Louisville Metro Council Committee Approves Vision Zero Initiative | New

LOUISVILLE, Ky. (WDRB) — Zero road deaths within 30 years is the goal of a program that examines structural problems on the city’s roads.

The ordinance on the table for the Louisville Metro Council is the adoption of Vision Zero, which one proposal would follow the lead of many other cities benefiting from the safety initiative.

Members of the public works committee present at Tuesday’s meeting voted unanimously to move the ordinance to the full council.

Amanda Deatherage, transportation planning supervisor for the Department of Public Works, presented the case for Vision Zero and how it could increase safety and mobility on Louisville’s roads.

Councilman Nicole George, D-21, said the program does three things: sets a goal of zero deaths by 2050, updates the existing traffic report and creates an action plan, and establishes a requirement for statement.

George said, on average, one person is killed on Louisville roads every three days. More than 900 people have died in accidents since 2014.

Janet Heston said her eldest son, Matthew, was hit by a car just before dawn on Nov. 21, 2020. He was one of 140 lives lost on Louisville roads that year, which was the highest number dating back to at least 2014. .

“It’s my mission in life now. To make sure no one else has to go through what my son went through,” Heston said.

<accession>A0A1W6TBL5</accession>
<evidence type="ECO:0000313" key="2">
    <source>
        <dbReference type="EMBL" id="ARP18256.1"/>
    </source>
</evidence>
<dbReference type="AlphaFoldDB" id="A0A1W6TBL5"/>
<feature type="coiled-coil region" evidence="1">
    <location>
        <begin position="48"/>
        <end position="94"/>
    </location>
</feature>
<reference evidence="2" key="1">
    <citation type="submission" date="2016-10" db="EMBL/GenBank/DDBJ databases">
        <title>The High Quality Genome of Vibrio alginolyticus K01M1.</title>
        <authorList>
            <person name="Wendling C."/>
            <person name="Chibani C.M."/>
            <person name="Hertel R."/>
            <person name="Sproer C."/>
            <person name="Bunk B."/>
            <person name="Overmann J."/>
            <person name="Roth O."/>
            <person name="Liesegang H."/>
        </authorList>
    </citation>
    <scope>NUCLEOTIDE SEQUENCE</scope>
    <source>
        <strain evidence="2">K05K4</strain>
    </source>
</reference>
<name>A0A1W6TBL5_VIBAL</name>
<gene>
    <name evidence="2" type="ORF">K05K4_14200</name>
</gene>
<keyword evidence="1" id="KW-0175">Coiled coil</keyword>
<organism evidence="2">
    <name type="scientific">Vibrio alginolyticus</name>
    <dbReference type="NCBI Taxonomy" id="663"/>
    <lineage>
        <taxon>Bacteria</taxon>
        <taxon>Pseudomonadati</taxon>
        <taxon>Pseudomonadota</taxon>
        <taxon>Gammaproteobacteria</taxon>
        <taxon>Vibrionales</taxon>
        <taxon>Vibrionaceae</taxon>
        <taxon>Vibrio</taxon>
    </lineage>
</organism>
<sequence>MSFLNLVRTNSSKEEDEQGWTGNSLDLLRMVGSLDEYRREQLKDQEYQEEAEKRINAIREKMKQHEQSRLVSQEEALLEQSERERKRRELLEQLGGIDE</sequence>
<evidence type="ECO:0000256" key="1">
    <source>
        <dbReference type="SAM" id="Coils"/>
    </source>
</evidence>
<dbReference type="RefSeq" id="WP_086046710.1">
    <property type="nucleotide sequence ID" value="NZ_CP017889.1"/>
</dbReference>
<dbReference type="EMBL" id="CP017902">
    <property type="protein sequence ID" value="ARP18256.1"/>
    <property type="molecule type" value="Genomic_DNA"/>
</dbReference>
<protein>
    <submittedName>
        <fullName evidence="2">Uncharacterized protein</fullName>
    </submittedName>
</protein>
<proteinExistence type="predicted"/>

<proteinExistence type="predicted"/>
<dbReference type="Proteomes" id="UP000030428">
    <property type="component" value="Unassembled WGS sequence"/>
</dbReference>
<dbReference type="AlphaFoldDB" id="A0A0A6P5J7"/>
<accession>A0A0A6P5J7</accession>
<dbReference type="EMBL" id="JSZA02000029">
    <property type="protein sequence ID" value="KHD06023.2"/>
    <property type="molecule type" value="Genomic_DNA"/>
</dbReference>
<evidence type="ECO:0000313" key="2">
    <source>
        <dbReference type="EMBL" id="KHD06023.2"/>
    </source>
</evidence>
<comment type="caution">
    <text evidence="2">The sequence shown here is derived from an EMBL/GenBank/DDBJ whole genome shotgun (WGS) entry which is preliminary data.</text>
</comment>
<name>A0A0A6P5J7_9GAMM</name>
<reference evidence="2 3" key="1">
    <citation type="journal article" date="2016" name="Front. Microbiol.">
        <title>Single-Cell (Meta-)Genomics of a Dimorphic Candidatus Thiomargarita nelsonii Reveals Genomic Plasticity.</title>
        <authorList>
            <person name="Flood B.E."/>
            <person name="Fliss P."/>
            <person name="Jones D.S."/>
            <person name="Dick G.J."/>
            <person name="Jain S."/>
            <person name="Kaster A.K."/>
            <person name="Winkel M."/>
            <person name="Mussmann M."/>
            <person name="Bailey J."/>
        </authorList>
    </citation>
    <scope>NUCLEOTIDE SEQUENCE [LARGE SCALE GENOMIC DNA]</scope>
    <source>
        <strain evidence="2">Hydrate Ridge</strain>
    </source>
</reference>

She supports Vision Zero, which would help bring in federal funds to study the causes of crashes.

“And more often than not, it takes multiple factors for that crash to happen,” Deatherage said.

Weather, visibility, traffic, and the location of crosswalks are just some of the factors Deatherage said they want to look into, which would help the city take a targeted approach to eliminating risk.

“Things like resizing roads, improving high-visibility crosswalks, maybe some signals, traffic light improvements,” Deatherage said.

She highlights the work already done to transform Dixie Highway, a project designed to make the corridor safer for pedestrians. The Kentucky State Police report that the number of accidents there has fallen from 1,067.7 a year to 154.

Heston hopes to see a similar transformation of New Cut Road and other streets that have claimed the lives of hundreds of Louisville residents.

“Fewer injuries, fewer deaths. Don’t we want Louisville to be a safer place,” Heston said.

With the vote to withdraw the ordinance from the committee, George said it would be presented to the full Metro Board next week.

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